Patricia Cecile Dunn was born in Burbank, California on 27th March 1953. She holds a BA in Journalism from University of California, Berkeley. After college, she got a job at Wells Fargo & Co where she worked as a temporary secretary. This is where Dunn met her future husband, William. Eventually, she became the CEO of Barclays Global Investors after the company acquired the Wells Fargo’s asset management division. Later, Patricia joined HP as a member of the Board of its Directors. She received the “Financial Woman of the Year” award from the Financial Women’s Association of San Francisco in 2001. She finally succeeded Carly Fiorina as the board chairperson (Kessler et al, 2006). Moreover, she was a non executive Vice Chairperson of Barclays Global Investors from 2002 to 6th October, 2006 a day after she was indicted.
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HP is a reputable computer industry which has been successful for many years. Its competitive edge results from its effective business strategies, and its capacity to hold trade secrets. However, in the period 2005 to 2006, information leaks thought to have originated from a member(s) of the board were published. Dunn, seeking to enforce the company traditions, landed herself in a controversy with her effort to uncover the origin of the board level leakages (Kamm, 1996). Dunn sanctioned the hiring of investigators who employed the procedure of obtaining personal phone records of every member of the board of directors and journalists who covered the HP story. They did this through pretexting, a practice which is illegal under the California law (Beauchamp et al, 1991). The practice involves the use of trickery and deceit with the aim of obtaining individuals’ private records. In a September 12, 2006 press release, HP indicated that Mark Hurd was set to replace Dunn on January 18, 2007. The company had wished that done would continue to serve as a board member. However, Dunn resigned from the two positions on September 22, 2006 and Hurd became the Chairman (Kopytoff, 2006). Ann Baskins, the HP General Counsel who advised Dunn of legal matters resigned on 28th September, 2006.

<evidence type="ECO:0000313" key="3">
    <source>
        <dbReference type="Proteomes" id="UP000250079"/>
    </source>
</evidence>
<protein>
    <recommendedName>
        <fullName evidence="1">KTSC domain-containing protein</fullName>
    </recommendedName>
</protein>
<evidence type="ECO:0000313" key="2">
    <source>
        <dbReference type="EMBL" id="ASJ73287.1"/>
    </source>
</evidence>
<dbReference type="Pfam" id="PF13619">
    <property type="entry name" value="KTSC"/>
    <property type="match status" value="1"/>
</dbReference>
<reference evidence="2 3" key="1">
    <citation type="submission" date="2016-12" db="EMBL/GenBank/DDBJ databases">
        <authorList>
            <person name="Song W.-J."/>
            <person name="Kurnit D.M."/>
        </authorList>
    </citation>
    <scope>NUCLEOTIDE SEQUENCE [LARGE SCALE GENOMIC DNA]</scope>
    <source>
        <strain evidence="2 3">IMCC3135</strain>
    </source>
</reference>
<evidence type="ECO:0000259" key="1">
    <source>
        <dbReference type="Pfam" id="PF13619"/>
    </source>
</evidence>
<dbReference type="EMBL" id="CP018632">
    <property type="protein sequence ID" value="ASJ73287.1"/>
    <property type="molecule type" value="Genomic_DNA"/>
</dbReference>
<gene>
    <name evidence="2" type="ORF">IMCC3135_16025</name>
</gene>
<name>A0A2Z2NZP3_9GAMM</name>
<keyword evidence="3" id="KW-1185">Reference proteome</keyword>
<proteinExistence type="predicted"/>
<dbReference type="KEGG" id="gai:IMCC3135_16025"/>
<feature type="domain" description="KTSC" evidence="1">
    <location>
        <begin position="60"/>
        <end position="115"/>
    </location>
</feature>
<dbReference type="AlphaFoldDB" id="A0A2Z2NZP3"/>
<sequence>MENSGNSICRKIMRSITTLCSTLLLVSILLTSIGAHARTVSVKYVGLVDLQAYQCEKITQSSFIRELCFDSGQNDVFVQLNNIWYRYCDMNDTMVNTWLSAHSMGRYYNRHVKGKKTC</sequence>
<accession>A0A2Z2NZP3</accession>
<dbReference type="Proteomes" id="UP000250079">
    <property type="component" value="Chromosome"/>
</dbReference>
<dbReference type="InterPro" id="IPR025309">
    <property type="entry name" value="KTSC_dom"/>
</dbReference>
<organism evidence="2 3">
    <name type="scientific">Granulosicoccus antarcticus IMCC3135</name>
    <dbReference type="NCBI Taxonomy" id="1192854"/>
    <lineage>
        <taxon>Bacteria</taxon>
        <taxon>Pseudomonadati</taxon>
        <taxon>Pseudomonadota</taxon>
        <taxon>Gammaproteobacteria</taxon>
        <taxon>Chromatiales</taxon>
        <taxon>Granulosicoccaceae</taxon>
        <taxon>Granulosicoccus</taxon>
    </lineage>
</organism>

Pretexting is a social engineering practice where a person attempts to obtain information from other through false pretenses. The scammer pretends to be a legitimate person, and after a series of innocuous questions, he wins the victim trust who then gives their private information willingly. Pretexting is unethical and needs to be discouraged. Personal information obtained through pretence can easily be used by criminals to blackmail, extort, or track someone’s movement; and this would endanger life. This is why many jurisdictions have passed legislations incriminating it. My opinion is that everyone who is proved to have acted with pretence should be punished according to the law.
Patricia Dunn was the chairperson of HP. Recognizing the damage that leaked trade secrets would cause to the company; she sanctioned the hiring of qualified and reputable investigators who had the capacity to uncover the source of the leaks. I presume that she must have sought the advice of General Counsel Ann Baskins, who during the saga did not indicate that Patricia Dunn did neglect her advice. The available information does not indicate that Dunn and Ann clashed. Therefore, Dunn acted in the best way under the prevailing circumstances. Assuming that she told the truth in her resignation letter, Patricia did not specify the method of investigation. All she wanted is the results of the investigation. Therefore, I conclude that the investigation firm was solely responsible for the crime.
Dunn had the best interest of the company at her heart because the results of the investigation were meant to help hold the source responsible. She wanted to deter any future acts that would sabotage the operations of the company. Consequently, she acted to the benefit of the company as she was obligated to. Had her efforts been successful, they would have increased the universal happiness of the society. In fact, actions which increase happiness or those that diminishes pain were encouraged by the British philosopher named Jeremy Bentham (1748-1832) as they correspond to the laws of governments, citizens, and nature.